Empathy Comes Easily in Human-Robot Interaction

By Wesley Fenlon

Humans often show empathy towards robots, and it doesn't take much to make us think of them as living things.

We love reading about human-robot interactions; how an air hockey-playing robot studies human opponents, how Data practices the art of stand-up comedy, and how robots may eventually change how we define emotions. But a big part of human-robot interaction is more about us than them. We tend to assign personalities, feelings, even motivations to robots when they perform the simplest tasks. In a new report, New York Times explores why that is.

And the answer, again, has more to do with humans than robots. "When a robot moves on its own, it exploits a fundamental social instinct that all humans have: the ability to separate things into objects (like rocks and trees) and agents (like a bug or another person)," writes BoingBoing science editor Maggie Koerth-Baker for the Times. "Its evolutionary importance seems self-evident; typically, kids can do this by the time they’re a year old.

"The distinction runs deeper than knowing something is capable of movement. 'Nobody questions the motivations of a rock rolling down a hill,' says Brian Scassellati, director of Yale’s social robotics lab. Agents, on the other hand, have internal states that we speculate about. The ability to distinguish between agents and objects is the basis for another important human skill that scientists call 'cognitive empathy (or 'theory of mind,' depending on whom you ask): the ability to predict what other beings are thinking, and what they want, by watching how they move."

Photo credit: Flickr user meddygarnet via Creative Commons

As an example, the Times cited a 2011 study in which a "robot" was placed in a room with a human. The robot was actually just a piece of balsa wood attached to some gears, and someone controlled the contraption using a joystick outside the room. The study participants didn't know the "robot" was human controlled, and the "vast majority assumed the stick had its own goals and internal thought processes. They described the stick as bowing in greeting, searching for hidden items, even purring like a contented cat."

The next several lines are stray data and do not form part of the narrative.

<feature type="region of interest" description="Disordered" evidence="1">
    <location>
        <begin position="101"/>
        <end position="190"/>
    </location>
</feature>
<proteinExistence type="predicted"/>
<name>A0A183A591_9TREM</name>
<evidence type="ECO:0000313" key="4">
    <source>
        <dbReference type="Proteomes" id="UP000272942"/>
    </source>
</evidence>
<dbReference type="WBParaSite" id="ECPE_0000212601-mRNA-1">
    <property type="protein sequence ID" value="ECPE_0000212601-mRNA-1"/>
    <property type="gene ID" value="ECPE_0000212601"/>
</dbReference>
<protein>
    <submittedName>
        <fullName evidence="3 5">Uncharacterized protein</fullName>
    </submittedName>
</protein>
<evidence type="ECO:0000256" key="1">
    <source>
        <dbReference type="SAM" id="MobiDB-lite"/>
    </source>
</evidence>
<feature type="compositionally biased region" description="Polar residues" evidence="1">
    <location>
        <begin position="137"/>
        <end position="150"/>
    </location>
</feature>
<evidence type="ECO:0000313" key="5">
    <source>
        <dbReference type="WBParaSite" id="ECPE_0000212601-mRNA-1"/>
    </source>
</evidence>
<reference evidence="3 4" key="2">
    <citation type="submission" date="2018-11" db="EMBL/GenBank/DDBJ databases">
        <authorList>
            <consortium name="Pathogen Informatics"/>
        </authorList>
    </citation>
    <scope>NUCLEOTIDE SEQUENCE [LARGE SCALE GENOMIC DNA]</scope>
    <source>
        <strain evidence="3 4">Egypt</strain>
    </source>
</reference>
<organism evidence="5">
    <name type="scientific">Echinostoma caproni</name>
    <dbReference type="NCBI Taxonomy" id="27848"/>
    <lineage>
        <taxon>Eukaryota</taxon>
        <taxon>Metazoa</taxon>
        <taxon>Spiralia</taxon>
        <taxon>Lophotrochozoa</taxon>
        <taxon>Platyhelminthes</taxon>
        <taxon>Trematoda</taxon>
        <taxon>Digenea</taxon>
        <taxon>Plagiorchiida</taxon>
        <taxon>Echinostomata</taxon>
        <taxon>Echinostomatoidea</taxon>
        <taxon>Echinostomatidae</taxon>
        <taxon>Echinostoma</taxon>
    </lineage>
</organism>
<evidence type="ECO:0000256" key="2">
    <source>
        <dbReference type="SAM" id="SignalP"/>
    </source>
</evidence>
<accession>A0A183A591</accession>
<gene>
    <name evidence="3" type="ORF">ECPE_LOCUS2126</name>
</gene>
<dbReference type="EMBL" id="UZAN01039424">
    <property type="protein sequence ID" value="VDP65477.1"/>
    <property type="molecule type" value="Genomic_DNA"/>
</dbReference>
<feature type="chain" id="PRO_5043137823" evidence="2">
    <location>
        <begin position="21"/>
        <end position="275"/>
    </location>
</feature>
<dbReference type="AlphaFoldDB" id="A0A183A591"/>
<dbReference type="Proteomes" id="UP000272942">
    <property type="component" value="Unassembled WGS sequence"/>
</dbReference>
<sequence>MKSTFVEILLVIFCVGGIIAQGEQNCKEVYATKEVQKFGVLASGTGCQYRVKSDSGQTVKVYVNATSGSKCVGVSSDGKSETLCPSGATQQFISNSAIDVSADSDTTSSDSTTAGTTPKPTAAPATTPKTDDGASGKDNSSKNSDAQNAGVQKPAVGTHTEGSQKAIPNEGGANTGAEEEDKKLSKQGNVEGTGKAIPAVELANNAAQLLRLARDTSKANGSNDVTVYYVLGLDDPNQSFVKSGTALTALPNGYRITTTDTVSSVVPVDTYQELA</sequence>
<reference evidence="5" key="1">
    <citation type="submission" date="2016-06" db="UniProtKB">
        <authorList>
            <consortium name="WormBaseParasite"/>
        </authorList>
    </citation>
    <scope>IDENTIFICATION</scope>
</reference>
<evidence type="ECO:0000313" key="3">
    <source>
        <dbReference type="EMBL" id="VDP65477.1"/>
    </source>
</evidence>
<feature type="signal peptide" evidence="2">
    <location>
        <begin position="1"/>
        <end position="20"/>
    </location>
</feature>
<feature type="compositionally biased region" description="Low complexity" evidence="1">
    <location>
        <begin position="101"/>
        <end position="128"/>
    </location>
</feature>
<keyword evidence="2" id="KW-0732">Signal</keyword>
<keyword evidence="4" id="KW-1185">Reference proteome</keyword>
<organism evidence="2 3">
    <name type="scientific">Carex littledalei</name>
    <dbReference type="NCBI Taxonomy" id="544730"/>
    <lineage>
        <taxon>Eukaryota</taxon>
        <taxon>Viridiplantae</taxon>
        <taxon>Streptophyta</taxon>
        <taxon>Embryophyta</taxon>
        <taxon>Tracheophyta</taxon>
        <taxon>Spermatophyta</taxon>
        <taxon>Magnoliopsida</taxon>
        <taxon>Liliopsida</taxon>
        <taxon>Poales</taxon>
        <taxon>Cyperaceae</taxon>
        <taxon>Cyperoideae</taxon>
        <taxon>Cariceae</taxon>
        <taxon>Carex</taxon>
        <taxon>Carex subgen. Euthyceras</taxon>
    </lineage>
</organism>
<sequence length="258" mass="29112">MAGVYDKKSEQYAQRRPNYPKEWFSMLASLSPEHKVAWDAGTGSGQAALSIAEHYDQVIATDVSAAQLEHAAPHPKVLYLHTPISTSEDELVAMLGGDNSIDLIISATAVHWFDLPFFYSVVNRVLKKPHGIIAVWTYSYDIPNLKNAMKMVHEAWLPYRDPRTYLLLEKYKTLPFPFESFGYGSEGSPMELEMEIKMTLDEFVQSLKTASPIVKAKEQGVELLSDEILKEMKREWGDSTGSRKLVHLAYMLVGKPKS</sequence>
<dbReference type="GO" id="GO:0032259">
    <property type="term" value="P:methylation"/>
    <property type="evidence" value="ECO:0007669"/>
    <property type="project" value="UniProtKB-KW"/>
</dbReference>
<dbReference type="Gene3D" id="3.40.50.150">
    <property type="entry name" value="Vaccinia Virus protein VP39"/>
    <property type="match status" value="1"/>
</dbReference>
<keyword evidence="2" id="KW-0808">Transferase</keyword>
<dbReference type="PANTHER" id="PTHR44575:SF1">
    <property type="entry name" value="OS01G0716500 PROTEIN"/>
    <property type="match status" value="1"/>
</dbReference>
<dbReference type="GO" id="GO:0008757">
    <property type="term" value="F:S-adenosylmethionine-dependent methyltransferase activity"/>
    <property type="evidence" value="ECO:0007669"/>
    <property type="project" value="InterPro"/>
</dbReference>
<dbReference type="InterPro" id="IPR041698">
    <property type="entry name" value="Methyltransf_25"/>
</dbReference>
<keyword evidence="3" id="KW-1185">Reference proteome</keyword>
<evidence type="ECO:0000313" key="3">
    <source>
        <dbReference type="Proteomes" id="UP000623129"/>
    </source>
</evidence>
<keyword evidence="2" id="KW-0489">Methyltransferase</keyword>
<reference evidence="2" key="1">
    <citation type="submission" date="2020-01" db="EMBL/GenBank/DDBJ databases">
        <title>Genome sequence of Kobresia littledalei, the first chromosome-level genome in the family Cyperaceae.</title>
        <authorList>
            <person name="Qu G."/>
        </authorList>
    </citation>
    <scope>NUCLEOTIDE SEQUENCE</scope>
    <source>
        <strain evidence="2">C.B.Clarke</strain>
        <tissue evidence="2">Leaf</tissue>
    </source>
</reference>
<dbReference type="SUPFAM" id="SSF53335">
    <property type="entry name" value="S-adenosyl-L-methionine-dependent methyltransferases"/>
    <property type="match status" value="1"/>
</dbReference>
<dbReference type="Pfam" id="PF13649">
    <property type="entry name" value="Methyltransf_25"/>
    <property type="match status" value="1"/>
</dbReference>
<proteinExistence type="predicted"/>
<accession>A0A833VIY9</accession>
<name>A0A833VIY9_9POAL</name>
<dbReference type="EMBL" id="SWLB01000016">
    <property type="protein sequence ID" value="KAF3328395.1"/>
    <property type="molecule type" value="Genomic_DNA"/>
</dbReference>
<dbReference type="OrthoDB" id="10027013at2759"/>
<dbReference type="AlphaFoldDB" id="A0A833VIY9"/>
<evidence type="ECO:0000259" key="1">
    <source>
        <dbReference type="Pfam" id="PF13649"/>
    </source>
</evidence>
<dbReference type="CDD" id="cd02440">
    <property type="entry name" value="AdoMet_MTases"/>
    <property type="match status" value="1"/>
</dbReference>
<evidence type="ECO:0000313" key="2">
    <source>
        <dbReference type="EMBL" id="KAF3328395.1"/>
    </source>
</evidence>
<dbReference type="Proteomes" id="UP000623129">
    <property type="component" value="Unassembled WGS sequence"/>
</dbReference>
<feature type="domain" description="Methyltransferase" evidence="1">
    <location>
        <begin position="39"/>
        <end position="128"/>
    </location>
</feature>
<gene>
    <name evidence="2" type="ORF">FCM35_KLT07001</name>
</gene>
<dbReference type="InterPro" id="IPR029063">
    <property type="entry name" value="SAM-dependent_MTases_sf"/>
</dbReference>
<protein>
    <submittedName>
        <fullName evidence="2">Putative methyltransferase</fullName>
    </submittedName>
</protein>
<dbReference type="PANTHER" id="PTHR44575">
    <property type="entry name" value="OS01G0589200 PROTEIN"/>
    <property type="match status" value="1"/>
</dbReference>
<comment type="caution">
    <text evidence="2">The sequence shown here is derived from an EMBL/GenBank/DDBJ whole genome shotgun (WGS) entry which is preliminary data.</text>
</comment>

The study of human-robot interaction is important in military and crisis bots designed to save lives.

The study of human-robot interaction will be important in all types of robotics, but especially in military and crisis bots designed to save lives. Koerth-Baker writes about the challenge NASA JPL's Robosimian will face when it's deployed to help rescue humans in disasters. Or maybe the challenge won't be for the robot, but for the EMTs and crisis personnel who have to use the robots. Should they become attached, or look at the robots as nothing but tools? Will they be able to stay completely detached, even if they want to?

Empathy might show up whether they want it or not. A recent study by Julie Carpenter, who did her dissertation on ordinance disposal bots, found that soldiers get attached to the mine disposal robots they use on the battlefield"

"Soldiers told Carpenter their first reaction to a robot being blown up was anger at losing an expensive piece of equipment, but some also described a feeling of loss.

" 'They would say they were angry when a robot became disabled because it is an important tool, but then they would add ‘poor little guy,’ or they’d say they had a funeral for it,' Carpenter said. 'These robots are critical tools they maintain, rely on, and use daily. They are also tools that happen to move around and act as a stand-in for a team member, keeping Explosive Ordnance Disposal personnel at a safer distance from harm.' "